44 – vierundvierzig

As I said, this rule only applies to two-digit numbers or the two last digits of a bigger number, respectively. 

So if you want to say 173, it would be ein-hundert-drei-und-siebzig (“one-hundred-three-and-seventy”). I used the hyphens to make it easier to read and understand, but you usually write the whole number without them. 

All of the bigger numbers are built in the same way. You have to say the thousands, hundreds, and so on first and then change the order of the last two digits. Here are some examples:

139 – einhundertneununddreißig
476 – vierhundertsechsundsiebzig
581 – fünfhunderteinundachtzig
1345 – dreizehntausendfünfundvierzig
35699 – fünfunddreißigtausend sechshundertneunundneunzig

I know the long words look really terrible. I would also prefer to write them with spaces or hyphens, but the rules are like they are. 

And if you understand the rules and practice a little bit, it won’t be that bad at all for you. 

Ordinal German Numbers

There is a big difference between saying “you are the one” and “you are the first” to someone. You should be careful about using numbers and ordinal numbers. 

But it is pretty easy to learn the ordinals in German if you already know the “normal” numbers. 

The only two exceptions you have to know are: 

🇩🇪 die/der/das Erste 🇺🇸 the first
🇩🇪 die/der/das Dritte – 🇺🇸 the third

All other numbers between 2 and 19 are structured by adding “-te” to the number. For example:

🇩🇪 die/der/das Zweite 🇺🇸 the second
🇩🇪 die/der/das Fünfte – 🇺🇸 the fifth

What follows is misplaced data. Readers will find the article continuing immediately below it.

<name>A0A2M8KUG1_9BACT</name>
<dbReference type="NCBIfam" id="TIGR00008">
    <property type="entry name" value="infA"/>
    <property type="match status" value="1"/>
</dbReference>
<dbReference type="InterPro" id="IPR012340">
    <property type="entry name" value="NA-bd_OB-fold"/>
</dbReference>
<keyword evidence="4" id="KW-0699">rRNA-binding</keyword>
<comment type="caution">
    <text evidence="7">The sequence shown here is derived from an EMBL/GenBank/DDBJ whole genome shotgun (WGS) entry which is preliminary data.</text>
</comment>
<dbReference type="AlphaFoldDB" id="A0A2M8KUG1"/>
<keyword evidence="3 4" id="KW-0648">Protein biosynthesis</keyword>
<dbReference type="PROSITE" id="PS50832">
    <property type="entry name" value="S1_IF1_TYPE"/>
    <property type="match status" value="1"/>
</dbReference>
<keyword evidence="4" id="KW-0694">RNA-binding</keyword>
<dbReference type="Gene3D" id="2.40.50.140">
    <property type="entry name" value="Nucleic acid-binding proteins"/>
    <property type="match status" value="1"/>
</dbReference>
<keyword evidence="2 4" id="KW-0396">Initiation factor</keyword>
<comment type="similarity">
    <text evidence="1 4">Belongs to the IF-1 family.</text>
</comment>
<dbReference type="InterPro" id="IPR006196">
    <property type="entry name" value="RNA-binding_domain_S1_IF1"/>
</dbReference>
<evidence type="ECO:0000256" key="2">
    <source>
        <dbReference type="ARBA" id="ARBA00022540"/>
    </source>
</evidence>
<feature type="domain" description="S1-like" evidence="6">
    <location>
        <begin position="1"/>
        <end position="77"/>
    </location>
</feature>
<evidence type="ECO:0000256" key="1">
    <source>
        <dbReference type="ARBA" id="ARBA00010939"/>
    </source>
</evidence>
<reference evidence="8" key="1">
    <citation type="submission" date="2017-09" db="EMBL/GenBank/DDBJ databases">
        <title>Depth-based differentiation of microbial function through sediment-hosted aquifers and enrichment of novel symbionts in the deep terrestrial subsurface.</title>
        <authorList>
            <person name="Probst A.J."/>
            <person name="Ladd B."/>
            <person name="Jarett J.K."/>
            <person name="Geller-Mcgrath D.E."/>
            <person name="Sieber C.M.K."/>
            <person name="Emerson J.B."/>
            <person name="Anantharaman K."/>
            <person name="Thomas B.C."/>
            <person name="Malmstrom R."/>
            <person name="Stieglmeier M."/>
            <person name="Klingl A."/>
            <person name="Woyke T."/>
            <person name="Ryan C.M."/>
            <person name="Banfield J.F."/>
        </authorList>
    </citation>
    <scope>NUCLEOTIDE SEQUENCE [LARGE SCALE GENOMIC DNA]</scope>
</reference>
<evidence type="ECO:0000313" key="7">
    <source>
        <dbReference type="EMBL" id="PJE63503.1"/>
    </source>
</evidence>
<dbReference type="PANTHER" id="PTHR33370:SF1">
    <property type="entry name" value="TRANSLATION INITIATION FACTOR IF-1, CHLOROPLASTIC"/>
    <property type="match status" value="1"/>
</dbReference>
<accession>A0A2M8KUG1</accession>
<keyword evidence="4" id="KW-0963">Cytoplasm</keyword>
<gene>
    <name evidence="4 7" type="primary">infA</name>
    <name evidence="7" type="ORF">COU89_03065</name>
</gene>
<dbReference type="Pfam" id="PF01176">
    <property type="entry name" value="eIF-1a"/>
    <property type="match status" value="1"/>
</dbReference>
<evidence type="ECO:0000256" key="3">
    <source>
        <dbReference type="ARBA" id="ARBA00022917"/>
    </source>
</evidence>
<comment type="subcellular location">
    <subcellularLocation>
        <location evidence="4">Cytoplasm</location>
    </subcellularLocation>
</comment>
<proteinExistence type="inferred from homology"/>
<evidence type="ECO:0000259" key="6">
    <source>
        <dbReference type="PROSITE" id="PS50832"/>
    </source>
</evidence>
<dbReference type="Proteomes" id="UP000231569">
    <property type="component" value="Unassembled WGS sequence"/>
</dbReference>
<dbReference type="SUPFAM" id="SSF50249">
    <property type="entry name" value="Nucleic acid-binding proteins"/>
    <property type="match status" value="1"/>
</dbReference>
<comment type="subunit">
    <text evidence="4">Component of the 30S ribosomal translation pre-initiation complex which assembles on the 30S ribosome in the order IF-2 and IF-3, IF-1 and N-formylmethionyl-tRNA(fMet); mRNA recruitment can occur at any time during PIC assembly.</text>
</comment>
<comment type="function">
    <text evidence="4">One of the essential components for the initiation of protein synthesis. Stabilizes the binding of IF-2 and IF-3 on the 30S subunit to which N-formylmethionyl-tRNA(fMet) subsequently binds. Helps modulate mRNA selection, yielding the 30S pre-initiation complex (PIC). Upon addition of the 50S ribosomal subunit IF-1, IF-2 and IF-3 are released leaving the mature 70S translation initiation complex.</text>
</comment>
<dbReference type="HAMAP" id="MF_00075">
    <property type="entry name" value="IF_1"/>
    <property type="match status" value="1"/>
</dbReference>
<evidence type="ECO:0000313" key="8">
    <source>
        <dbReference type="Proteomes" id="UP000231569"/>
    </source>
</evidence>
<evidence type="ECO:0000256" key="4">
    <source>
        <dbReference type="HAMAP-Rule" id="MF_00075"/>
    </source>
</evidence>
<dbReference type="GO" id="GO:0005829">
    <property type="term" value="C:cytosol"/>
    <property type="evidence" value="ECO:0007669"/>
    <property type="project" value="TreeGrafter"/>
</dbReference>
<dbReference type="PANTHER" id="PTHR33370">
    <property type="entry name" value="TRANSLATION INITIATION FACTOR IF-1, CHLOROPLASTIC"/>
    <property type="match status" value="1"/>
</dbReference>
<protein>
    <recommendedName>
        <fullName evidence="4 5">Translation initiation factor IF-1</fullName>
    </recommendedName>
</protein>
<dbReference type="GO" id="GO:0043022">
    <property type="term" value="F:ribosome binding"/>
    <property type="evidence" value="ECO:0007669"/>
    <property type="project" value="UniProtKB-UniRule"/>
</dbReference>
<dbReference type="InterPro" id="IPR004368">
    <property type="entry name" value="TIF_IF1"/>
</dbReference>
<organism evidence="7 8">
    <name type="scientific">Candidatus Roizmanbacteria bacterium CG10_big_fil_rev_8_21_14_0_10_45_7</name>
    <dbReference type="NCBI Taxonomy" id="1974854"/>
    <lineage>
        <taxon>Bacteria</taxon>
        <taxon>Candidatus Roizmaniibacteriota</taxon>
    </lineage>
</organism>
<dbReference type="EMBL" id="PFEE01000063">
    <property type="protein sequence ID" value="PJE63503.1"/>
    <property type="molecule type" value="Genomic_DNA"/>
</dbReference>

🇩🇪 die/der/das Achte – 🇺🇸 the eighth
🇩🇪 die/der/das Zwölfte – 🇺🇸 the twelfth
🇩🇪 die/der/das Vierzehnte – 🇺🇸 the fourteenth
🇩🇪 die/der/das Siebzehnte – 🇺🇸 the seventeenth

For 20 and all of the numbers over that, you need one more letter. Instead of “-te”, you add “-ste”. 

🇩🇪 die/der/das Fünfundzwanzigstethe twenty fifth
🇩🇪 die/der/das Einunddreißigste the thirty first
🇩🇪 die/der/das Vierhundertsiebzigste the four hundred seventieth 

Asking about Numbers

It is a big step in learning to say the German numbers correctly, but sometimes you are the one who wants to ask about a date, amount or time. 

Here is how you do it:

🇩🇪 Wieviel? – 🇺🇸 How many?

E.g.: 🇩🇪 Wie viele Äpfel wollen Sie? – 🇺🇸 How many apples do you want?

When asking about ordinals, you also have to add the suffix “-te”, even if the translation is the same:

🇩🇪 Wievielte? – 🇺🇸 How many?

Often, the word-for-word translation is not possible in this case:

🇩🇪 Wievielte(r)* wurdest Du? 🇺🇸 In which place did you come? 

*You have to add the “r” when asking a boy/man or leave it out when asking a girl or woman because the word applies to themselves.

🇩🇪 Wievielter ist heute? – 🇺🇸 What date is it today?

Here the word “wievielter” applies to the word “Tag” (“day”), which is masculine in German, so you have to add “r” at the end.

🇩🇪 Wieviel Uhr ist es? 🇺🇸 What time is it?

Telling and asking about time in German is another big topic. But it shouldn’t be a problem for you now you know how to say German numbers. 

Image Source

Share on facebook
Share on twitter
Share on linkedin
Share on pinterest
Share on email
Weronika Olszewska

Weronika Olszewska

Living and studying in Germany for as long as she can remember. German tutor by day, Italian learner by night. When she's not learning new languages, you can find her enjoying great rock bands on stage.

Your German Journey
Starts Here